A team is only as good as its front line, a wave of experienced starters ready to supply leadership in the offseason and in the locker room, while providing the difference between winning and losing close games. But a program is only as strong as the next men up, the players who will be called upon after those front-line the year that those experienced players leave.
One-by-one, we're taking looks at each position on the Texas team, looking only at the sophomores, freshmen and committed recruits for the future. Texas has some talent, but is lacking experience, at safety.
Interestingly enough, the most experienced player of the young safety crop is Kevin Vaccaro. While it appears that Vaccaro may have a way to go before seeing the field, his aggression and athleticism was good enough to earn him a spot on special teams as a true freshman.
Originally a grayshirt offer, Vaccaro earned a full offer by displaying an ability to play bump-and-run. He was a bit of a 'tweener as a prospect … a player who was cornerback-sized, but who had more of a safety-type skill set. But there were some hopes that he'd hit a late growth spurt — as older brother Kenny Vaccaro did — that would leave Texas with a real steal. Vaccaro did, in fact, grow, but stopped at 5-foot-10, not ideal size for his natural safety position. That could leave him fighting an uphill battle to be a major contributor at the position, meaning he'll have to excel at the mental side of the game to get ahead.
If Vaccaro is a bit less than ideal physically, Adrian Colbert is exactly what each team looks for. A late-bloomer, Colbert was actually considering a Texas track offer in the summer heading into his senior year. But a huge senior season left Colbert as one of the top 15-or-so players in the state, and gave him several offers to choose from. After initially committing to Baylor, Colbert switched his commitment late in the process to the Longhorns.
Of the young safeties in the Texas pipeline, Colbert is far-and-away the most intriguing. He has really high-caliber speed, which he displayed multiple times this spring in running down players from behind. And he's not afraid to lower the boom on players head-on either. He still has a little bit of polishing up to do, but he could very well win a spot on the two-deep this year, as a redshirt freshman, then play a much bigger role in the next few seasons.
Erik Huhn was an outstanding safety at Cibolo Steele, and he's flying somewhat under-the-radar because he tore his ACL on the second play of his senior year. How'd he do on those two plays? He had a tackle-for-loss on the first play, and made a leaping interception on the second. He landed wrong on his knee when coming back to the ground and didn't play again. But as a junior, he was arguably the state's top safety, a playmaker who helped Steele to the state title game.
The physical tools are certainly there: Huhn is currently 6-foot-3 and 210 pounds, and logged a 4.47 40-yard dash time, though Huhn is perhaps best known for his instincts and solid tackling. Texas defensive backs coach Duane Akina noted that Huhn played zone most of his career, and asked him to come to camp and prove that he could cover man-to-man. Huhn did just that, and earned a scholarship on the spot. The only dangers with Huhn are two-fold: 1) that he could be a bit injury-prone and 2) that, with his current size and frame, he could out-grow his safety spot. That wouldn't be a bad deal overall, just not a great deal for a safety group trying to improve its young depth.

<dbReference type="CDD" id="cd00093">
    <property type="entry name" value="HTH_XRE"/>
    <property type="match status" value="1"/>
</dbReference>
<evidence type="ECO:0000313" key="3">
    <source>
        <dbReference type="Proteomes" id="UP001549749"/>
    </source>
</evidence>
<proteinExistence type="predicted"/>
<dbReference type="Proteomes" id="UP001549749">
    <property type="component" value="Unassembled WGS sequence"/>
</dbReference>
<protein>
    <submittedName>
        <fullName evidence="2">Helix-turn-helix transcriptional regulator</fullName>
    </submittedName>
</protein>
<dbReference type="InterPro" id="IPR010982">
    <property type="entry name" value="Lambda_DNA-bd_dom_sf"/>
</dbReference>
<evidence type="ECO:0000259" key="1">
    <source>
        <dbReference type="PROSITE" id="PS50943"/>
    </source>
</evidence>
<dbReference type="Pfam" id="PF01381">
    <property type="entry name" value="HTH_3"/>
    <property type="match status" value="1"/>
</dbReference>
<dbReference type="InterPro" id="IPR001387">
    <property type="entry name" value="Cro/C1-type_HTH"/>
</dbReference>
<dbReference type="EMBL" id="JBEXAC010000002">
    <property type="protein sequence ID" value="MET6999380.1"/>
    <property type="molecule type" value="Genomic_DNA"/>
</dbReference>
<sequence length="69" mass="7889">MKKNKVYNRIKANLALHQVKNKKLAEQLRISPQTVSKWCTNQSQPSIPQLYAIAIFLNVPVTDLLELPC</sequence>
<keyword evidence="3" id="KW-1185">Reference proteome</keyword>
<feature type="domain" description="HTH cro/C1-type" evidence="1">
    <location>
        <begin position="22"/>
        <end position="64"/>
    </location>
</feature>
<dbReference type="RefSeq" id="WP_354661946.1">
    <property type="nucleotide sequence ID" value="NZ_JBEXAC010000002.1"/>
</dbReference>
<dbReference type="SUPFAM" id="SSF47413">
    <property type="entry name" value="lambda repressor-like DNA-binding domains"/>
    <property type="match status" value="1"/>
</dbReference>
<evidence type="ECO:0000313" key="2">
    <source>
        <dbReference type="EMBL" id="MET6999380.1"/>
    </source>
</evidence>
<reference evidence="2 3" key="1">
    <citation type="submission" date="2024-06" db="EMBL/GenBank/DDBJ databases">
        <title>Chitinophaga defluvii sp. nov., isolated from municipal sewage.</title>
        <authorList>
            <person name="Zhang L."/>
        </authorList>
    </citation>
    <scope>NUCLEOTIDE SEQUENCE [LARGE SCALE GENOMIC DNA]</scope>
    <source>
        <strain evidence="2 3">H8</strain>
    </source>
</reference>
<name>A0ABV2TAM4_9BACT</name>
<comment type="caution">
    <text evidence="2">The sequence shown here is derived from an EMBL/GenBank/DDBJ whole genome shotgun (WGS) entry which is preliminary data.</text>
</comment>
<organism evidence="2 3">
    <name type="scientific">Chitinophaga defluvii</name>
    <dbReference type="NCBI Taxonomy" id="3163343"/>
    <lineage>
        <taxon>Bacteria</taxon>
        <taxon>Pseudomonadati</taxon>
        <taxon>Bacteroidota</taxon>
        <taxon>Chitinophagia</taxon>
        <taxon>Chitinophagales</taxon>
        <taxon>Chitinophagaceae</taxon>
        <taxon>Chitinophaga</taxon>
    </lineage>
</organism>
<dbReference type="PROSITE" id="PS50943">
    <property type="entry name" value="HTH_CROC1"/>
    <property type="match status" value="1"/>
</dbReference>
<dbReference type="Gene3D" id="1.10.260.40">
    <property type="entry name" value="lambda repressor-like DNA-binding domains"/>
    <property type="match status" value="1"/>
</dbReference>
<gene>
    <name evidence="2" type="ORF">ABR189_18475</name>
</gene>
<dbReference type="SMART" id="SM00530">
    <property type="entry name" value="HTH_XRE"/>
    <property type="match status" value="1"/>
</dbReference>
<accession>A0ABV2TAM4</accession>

Chevoski Collins was recruited to Texas as an athlete, and he could get a shot at both wide receiver and safety, though most seem to agree that he'll end up at the latter spot, where his speed, range and ball skills will be tremendously helpful. Collins is a prototype safety in the Akina system, somebody with the versatility and athleticism to play multiple spots, while he's also not afraid to play physically.
But with so few proven players, and with the bulk of the current two-deep set to graduate in a couple years, 2014 became a big recruiting class for the position. And it just so happens that the 2014 in-state class is loaded with talented safeties. True, Texas lost some of its bigger targets with guys like Nick Harvey and Dylan Sumner-Gardner (Texas A&M) and Ed Paris (LSU) calling it for other schools.
But arguably the best safety in Texas, Jamal Adams, remains, as does top target John Bonney. Because of Texas's need at the position, and Adams's ability level, he stands as potentially the biggest "must-get" recruit of the 2014 class. He's the complete package, somebody who is physical enough to be a mashing hitter over the middle, and a player athletic enough to play cornerback in a pinch, and who can excel at Texas's all-important nickel back spot.
Texas also sits in a great spot for one of the state's top two 2015 safeties in Larry Pryor of Sulphur Springs. Deionte Thompson of West Orange-Stark is a good-looking guy as well, and though he's an Alabama commitment, he'd have to be considered a soft one, as he's still visiting schools and trying to find the right fit.
There are some safeties that I really like in the pipeline, especially Colbert and incoming freshman Collins. Huhn is a wonderful talent at the position, but at 6-3 210 before he even hits a college weight program, he could spin down to linebacker. As usual, these grades are figured for talent, but also for proven talent, and Texas just doesn't have a young player who has taken formative reps at the position as of yet. Vaccaro saw his action on special teams, Colbert redshirted a year ago and Collins and Huhn haven't even hit campus yet. That means that while there's some ability here, there's no proven stock as of yet. Because of that, it's nearly impossible to give a higher grade than a C here.